Вы находитесь на странице: 1из 2

TUNGPALAN, EDMAR T

MD 2Y1-4A

CASE STUDY:  #1
Theresa Ann Campo Pearson, an infant known to the public as “Baby
Theresa,” was born in Florida in 1992. Baby Theresa had anencephaly,
one of the worst genetic disorder. Anencephalic infants are sometimes
referred to as “babies without brains,” and this gives roughly the right
picture, but it is not quite accurate. Important parts of the brain – the
cerebrum and cerebellum – are missing, as is the top of the skull. There is,
however, as brain stem, and so autonomic functions such as breathing and
heartbeat are possible. In the United States, most cases of anencephaly
are detected during the pregnancy, and the fetuses are usually aborted. Of
those not aborted, half are stillborn. About 350 are born alive each year,
and they usually die within days.
Baby Theresa’s story is remarkable only because her parents made an
unusual request. Knowing that their baby would die soon and could never
be conscious, Theresa’s parents volunteered her organs for transplant.
They thought her kidneys, liver, heart, lungs, and eyes should go to other
children who could benefit from them. Her physicians agreed. Thousands
of infants need transplants each year, and there are never enough organs
available. But the organs were not taken, because Florida law forbids the
removal of organs until the donor is dead. By the time Baby Theresa died,
nine days later, it was too late for the children – her organs had
deteriorated too much to be harvested and transplanted.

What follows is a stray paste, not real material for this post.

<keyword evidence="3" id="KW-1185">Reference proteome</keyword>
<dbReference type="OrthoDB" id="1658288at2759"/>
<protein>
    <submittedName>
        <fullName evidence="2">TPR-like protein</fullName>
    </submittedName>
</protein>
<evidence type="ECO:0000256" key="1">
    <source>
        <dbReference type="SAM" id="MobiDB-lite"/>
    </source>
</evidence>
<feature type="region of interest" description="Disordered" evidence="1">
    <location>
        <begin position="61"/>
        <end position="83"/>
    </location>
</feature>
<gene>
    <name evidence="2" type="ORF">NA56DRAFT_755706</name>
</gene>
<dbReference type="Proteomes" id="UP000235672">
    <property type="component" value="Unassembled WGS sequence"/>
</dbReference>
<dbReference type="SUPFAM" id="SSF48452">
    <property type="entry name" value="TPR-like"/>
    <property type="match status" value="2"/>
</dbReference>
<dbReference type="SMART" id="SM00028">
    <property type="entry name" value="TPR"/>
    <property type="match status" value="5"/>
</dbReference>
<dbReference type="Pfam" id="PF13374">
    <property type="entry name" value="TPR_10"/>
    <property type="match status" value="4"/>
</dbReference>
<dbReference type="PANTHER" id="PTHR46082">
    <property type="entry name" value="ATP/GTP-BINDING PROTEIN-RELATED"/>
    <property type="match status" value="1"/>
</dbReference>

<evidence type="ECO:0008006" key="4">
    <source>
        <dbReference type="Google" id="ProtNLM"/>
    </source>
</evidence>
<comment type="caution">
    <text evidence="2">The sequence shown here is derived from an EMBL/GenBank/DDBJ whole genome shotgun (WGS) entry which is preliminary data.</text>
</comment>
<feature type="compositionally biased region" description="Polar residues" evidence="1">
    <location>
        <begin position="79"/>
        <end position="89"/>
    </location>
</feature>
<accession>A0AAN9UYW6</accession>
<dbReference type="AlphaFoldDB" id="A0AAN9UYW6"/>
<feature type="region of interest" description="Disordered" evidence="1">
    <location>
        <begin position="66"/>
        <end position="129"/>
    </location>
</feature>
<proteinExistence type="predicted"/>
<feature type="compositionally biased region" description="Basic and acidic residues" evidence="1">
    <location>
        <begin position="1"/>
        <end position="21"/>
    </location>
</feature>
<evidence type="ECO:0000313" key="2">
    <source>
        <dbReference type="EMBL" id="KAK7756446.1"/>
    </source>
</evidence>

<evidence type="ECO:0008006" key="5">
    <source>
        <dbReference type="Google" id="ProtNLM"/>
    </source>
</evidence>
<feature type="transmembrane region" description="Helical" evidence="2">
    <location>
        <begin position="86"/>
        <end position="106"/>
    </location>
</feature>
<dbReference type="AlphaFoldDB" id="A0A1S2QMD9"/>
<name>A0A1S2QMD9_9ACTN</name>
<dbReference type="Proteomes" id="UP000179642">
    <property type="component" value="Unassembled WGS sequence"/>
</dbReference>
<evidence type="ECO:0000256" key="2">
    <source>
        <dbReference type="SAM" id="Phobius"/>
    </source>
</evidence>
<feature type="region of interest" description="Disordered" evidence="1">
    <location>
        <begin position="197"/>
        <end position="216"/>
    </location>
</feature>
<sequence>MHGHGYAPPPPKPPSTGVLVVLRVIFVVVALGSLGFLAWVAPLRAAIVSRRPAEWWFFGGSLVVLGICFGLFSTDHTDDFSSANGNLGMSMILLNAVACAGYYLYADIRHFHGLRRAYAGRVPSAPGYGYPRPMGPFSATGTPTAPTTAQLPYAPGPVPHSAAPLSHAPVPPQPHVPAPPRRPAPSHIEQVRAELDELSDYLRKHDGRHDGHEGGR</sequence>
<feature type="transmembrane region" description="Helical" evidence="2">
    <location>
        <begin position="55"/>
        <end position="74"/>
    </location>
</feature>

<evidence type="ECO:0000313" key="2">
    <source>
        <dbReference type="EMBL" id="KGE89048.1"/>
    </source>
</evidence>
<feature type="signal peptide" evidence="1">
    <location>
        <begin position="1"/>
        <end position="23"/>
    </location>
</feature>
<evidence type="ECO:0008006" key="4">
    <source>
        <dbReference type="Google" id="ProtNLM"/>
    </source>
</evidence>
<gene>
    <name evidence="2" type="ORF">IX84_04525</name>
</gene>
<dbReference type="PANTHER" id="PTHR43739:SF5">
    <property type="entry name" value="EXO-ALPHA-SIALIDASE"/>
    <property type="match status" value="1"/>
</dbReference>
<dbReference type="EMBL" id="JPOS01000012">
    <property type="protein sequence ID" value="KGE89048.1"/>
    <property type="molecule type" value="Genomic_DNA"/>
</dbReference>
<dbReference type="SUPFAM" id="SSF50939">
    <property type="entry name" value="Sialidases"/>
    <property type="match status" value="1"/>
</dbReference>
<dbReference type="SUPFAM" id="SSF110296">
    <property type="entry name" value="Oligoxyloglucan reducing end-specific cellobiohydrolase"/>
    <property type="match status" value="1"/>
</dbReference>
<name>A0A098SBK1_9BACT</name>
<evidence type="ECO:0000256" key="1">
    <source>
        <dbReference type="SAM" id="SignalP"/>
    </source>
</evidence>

QUESTIONS:
1. What is the ethical problem in the case?

According to American academy of pediatrics in 1992, Anencephaly is a


congenital defect in which the cranium (part of brain) is absent and the
cerebral cortex is virtually absent. However, vital organs, such as the heart
and kidneys, are often normal. About 1000 to 2000 live anencephalic births
occur annually in this country. Brain stem function enables many
anencephalic infants to survive for hours or days and, in rare cases, for a
few weeks. If it is the case that some organs are in good condition, If I were
the parent, I will do the same, because I think it’s better to donate it, to help
other children. In continuation, according to American academy of
pediatrics in 1992, there is currently a severe shortage of pediatric organs
Among the children younger than 2 years of age registered to receive
transplants, an estimated 30% to 50% die before an organ becomes
available.  In my personal stance, I think the ethical problem is the law in
the states of the Florida. It may be better if the laws are revised, because it
can help the medical sector such as the organ donor sector of every
hospital in Florida to help other sick children who needed transplant.
Although Theresa’s parent volunteered to give her organs, they can’t do the
procedure because, still, in the eyes of the law of Florida, it is unethical.

2. What are the road blocks in making a good decision in the case?
Well as human it is not easy to just decide, because the
emotional connection in your child is one of the greatest moments of
every parents. In case of Theresa and her family. They done morally
good decision, because they could help other infants and children
with medical problems. But on the other side, the decision is not
easy. We human we need to be mentally prepared when doing
decision (Daskal, 2016). Some of the road block in making a good
decision is the ethical standard in the state of Florida. Maybe, it really
hard for them to decide to give the organ of Theresa because of the
laws exist in their community. And also, medically speaking, there is
also an ethical principle for the hospital or doctors to obey, that can
influence in the decision making. In short, they need to obey what the
law dictates because it is ethical in their states, but for me, it is
actually a waste of opportunity for the children who need transplant
because it is very rare opportunity to seek organ donor. For example,
Based on Mayo Clinic, 2010, the cornea of the eye has highest
success rate in organ transplant and the rejection of it is 10 percent
only. Overall, if the law in states in Florida that time listen to them
maybe the organ of baby Theresa helps and give a chance to the sick
children to live normally.